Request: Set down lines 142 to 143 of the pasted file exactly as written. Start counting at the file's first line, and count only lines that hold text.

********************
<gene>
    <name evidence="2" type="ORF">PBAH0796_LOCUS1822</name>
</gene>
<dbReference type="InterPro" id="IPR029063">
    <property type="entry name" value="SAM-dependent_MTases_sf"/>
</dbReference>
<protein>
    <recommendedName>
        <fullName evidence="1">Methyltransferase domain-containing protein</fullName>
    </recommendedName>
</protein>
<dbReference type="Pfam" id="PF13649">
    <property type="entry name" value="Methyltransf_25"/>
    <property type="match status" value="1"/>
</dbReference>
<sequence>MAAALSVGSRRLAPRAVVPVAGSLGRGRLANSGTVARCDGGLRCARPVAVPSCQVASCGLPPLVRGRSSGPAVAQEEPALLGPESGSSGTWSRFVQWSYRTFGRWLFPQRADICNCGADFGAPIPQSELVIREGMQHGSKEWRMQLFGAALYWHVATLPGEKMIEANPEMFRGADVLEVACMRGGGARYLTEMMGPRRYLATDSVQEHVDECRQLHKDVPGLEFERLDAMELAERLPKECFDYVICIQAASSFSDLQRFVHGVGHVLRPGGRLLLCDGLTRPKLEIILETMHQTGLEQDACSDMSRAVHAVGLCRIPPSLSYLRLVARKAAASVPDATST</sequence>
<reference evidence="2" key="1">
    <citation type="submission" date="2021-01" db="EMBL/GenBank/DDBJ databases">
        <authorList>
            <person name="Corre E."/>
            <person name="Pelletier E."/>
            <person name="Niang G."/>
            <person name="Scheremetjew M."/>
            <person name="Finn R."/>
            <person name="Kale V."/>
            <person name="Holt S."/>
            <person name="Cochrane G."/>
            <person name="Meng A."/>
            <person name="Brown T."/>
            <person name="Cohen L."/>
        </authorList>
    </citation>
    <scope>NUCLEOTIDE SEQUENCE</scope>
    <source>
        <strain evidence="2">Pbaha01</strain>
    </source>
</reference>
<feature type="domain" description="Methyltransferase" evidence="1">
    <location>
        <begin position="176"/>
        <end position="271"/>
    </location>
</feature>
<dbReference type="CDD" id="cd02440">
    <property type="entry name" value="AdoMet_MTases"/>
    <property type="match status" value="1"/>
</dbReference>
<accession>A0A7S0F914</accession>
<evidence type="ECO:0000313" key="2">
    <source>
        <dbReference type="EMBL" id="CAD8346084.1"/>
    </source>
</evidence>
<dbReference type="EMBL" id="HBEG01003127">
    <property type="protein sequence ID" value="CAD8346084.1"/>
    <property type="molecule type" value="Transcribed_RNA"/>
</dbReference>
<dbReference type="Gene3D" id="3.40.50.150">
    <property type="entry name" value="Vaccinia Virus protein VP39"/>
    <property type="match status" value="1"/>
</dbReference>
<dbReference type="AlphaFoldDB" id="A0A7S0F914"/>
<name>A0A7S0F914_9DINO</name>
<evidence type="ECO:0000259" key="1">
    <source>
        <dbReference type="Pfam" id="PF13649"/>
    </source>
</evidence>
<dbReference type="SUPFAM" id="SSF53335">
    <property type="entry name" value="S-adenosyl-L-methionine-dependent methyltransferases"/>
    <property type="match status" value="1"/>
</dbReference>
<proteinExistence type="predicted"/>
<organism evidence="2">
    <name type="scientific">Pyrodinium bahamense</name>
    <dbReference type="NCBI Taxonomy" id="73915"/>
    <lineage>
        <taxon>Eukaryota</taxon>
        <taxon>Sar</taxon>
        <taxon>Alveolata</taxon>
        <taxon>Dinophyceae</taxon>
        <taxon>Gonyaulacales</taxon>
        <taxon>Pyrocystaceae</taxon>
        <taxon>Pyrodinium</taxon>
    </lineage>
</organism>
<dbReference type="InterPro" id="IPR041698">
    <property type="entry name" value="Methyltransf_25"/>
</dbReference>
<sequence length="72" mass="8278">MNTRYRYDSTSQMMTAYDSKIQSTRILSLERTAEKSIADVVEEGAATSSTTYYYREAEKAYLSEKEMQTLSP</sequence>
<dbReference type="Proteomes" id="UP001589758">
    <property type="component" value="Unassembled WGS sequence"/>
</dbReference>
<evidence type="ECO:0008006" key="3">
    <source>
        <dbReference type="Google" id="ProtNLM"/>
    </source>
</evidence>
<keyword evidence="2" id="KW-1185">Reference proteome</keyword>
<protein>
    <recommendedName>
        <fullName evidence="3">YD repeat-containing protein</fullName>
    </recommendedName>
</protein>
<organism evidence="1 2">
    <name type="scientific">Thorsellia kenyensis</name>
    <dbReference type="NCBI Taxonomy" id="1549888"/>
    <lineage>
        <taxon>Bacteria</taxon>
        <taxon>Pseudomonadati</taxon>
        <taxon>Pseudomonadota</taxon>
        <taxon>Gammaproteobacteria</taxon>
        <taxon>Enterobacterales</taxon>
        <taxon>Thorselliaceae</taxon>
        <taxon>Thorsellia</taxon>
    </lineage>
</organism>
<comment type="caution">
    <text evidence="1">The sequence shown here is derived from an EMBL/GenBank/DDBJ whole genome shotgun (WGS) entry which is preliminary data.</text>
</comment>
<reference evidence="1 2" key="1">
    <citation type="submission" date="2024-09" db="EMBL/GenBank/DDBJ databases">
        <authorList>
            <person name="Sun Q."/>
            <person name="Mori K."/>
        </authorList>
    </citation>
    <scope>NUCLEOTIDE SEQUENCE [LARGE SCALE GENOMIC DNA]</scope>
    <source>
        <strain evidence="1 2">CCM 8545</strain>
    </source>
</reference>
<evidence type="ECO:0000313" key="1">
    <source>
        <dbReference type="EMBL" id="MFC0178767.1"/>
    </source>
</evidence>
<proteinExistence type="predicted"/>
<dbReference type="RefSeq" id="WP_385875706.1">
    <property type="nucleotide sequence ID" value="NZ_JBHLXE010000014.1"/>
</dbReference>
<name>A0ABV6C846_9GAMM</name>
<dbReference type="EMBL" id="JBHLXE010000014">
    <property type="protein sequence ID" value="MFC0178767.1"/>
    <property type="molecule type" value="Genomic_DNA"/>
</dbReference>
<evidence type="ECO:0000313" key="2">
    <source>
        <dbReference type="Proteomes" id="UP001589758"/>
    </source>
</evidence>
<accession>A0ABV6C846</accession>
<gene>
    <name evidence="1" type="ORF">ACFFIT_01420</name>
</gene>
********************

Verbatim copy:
<name>A0ABV6C846_9GAMM</name>
<dbReference type="EMBL" id="JBHLXE010000014">